The problem with this city wasn’t just too many people and too much rushing. The problem wasn’t just the dirt and pollution. The problem was that the buildings were too tall. They blocked out the sky and sun, so you had to look straight up to be sure you were still in the real world. Still on Earth. They blocked the air, so that the breeze had the texture and stale, garbage smell of the recycled airline air that had con through too many cycles. It could never refresh, never smell clean. They made her feel trapped, claustrophobic, like a lion captured in a cage. Even in the center of Central Park she still felt those buildings around her, waiting for her to come back out into her clutches.
To be honest, she hated the city any time of day. But she was here, so she was here.
Knock Knock Knock
Finding herself at the library was a pleasant surprise. A little surreal but pleasant. A public library was like a free day time bar minus the drunk perverts and nasty toilets. She really wished thought of it before.
The smell of the library was better than the smell on the street. It was indescribable and took her straight back to her childhood. Was the smell of old books, furniture polish, stale mimeographs, or something else entirely? The smell of magic maybe? The smell of the imaginations of countess authors and loyal readers? How many hours did she spend in a corner of her local library, bathed in that smell and reading every book she could find?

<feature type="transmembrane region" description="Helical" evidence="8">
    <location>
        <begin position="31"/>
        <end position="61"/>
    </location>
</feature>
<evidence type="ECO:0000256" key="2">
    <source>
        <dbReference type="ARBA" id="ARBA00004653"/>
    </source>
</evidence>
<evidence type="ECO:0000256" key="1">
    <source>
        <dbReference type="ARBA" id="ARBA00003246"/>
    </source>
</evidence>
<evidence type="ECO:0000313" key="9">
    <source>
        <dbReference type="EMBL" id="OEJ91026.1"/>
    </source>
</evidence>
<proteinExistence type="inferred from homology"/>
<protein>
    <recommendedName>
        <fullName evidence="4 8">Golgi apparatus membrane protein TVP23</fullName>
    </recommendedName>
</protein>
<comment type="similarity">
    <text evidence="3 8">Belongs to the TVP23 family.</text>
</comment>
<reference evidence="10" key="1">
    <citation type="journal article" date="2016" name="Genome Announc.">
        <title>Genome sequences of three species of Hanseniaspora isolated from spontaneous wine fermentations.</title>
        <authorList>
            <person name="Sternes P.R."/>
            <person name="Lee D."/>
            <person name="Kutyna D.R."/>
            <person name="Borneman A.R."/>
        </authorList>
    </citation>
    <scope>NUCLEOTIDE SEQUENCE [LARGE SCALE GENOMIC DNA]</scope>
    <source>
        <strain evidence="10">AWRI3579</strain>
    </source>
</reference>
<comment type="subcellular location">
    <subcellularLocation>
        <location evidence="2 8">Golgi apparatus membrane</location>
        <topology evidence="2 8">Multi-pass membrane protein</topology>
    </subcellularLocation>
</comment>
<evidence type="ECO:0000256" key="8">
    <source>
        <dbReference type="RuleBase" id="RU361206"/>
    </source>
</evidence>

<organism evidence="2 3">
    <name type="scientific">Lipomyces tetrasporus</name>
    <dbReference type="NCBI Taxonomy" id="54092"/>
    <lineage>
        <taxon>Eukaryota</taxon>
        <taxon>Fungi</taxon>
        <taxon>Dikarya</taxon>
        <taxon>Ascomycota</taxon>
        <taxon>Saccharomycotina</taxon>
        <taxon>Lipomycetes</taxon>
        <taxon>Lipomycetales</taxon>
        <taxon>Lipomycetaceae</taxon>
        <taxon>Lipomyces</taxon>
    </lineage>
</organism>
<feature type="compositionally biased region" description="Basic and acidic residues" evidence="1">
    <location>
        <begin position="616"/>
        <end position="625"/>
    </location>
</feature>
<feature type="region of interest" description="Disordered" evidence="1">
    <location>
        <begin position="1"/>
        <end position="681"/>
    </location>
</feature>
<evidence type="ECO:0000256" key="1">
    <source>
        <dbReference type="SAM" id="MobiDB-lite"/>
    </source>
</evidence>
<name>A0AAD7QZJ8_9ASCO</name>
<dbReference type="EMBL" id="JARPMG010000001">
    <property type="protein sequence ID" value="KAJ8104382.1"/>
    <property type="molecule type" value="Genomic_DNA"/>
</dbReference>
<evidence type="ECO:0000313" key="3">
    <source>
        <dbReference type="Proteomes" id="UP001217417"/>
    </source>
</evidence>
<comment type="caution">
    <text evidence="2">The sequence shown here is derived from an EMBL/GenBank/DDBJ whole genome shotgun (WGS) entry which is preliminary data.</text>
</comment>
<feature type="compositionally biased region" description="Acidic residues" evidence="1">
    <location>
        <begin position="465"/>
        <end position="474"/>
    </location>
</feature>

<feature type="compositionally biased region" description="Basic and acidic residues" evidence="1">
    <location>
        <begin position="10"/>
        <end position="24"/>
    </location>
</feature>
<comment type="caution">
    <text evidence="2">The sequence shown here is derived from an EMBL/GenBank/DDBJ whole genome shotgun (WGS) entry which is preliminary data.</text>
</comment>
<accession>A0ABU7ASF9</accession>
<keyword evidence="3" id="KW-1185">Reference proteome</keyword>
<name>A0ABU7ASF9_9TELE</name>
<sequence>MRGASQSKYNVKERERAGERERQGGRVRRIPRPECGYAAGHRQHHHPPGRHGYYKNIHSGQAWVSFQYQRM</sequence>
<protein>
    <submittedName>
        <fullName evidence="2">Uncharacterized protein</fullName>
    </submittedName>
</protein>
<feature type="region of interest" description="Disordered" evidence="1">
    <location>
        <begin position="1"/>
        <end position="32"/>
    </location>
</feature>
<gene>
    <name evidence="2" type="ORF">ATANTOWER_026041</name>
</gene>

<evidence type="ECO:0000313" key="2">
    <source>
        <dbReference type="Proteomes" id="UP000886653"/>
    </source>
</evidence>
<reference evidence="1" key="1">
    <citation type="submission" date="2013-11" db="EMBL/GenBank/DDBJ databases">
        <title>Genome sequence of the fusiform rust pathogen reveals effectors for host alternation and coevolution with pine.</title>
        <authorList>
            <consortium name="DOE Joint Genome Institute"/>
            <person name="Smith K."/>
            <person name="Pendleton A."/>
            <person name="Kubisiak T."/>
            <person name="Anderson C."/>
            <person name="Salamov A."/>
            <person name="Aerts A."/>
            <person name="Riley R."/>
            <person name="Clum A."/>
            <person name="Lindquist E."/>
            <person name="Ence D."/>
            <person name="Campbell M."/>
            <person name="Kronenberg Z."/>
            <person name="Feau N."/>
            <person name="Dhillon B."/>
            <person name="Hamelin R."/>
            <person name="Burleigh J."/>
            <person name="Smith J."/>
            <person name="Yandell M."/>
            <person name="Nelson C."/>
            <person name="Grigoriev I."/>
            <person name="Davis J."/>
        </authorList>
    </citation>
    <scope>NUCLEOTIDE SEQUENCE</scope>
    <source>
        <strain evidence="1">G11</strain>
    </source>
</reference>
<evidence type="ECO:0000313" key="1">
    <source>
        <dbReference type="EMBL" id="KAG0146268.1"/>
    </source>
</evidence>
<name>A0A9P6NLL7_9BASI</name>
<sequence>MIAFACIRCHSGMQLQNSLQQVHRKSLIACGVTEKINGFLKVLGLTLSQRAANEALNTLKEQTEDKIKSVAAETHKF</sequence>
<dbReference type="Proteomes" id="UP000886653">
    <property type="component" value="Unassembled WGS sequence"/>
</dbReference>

Today she walked up and down the aisles aimlessly, her fingers trailing against the spines of books, listening to the soft crinkle of the plastic covers, a sound as familiar as the smell. Sometimes she thought her mom encouraged her to read at an early age just so she could drop her off at the library for free daycare and babysitting. At least until she was sent away forever.
Her aimless walk through thousand of stories lead her to a reading room with one young man diligently reading and taking notes. He was by far the best looking man her muse (vices?) led her too.
He wore a navy sweater over a creamy button up. His corduroy slacks matched the walnut shade of the desk he sat at. His chestnut hair fell into his sea-green eyes and every few seconds he pushed it back. She needed an excuse to talk to him which was more difficult in a library than at a bar. If she could get a look at his subject matter she could wait in the stacks until he emerged for another book but that would only work if he actually needed another book and he didn’t already have everything he intended to read. If she had money she could run out, buy pens and notebooks, and pretend she was studying too, Maybe play act frustrated enough to start up a commiseration convo. Finally, if he wasn’t in the reading room, at all she could maybe talk about any book topic - talking was forbidden in in the reading room after all. (Alternatively: She could easily start a convo by asking for directions within the library or help finding a book but the reading room was tucked on the bottom floor in the back of the building past at least one circulation desk and several librarians.
It wasn’t all bad news though - if she found a good vantage point, watched him from afar, waited for him to leave and follow him to a more social setting and approach him then. Stalking was almost as much fun as the stabbing itself.
ANSWER THE DOOR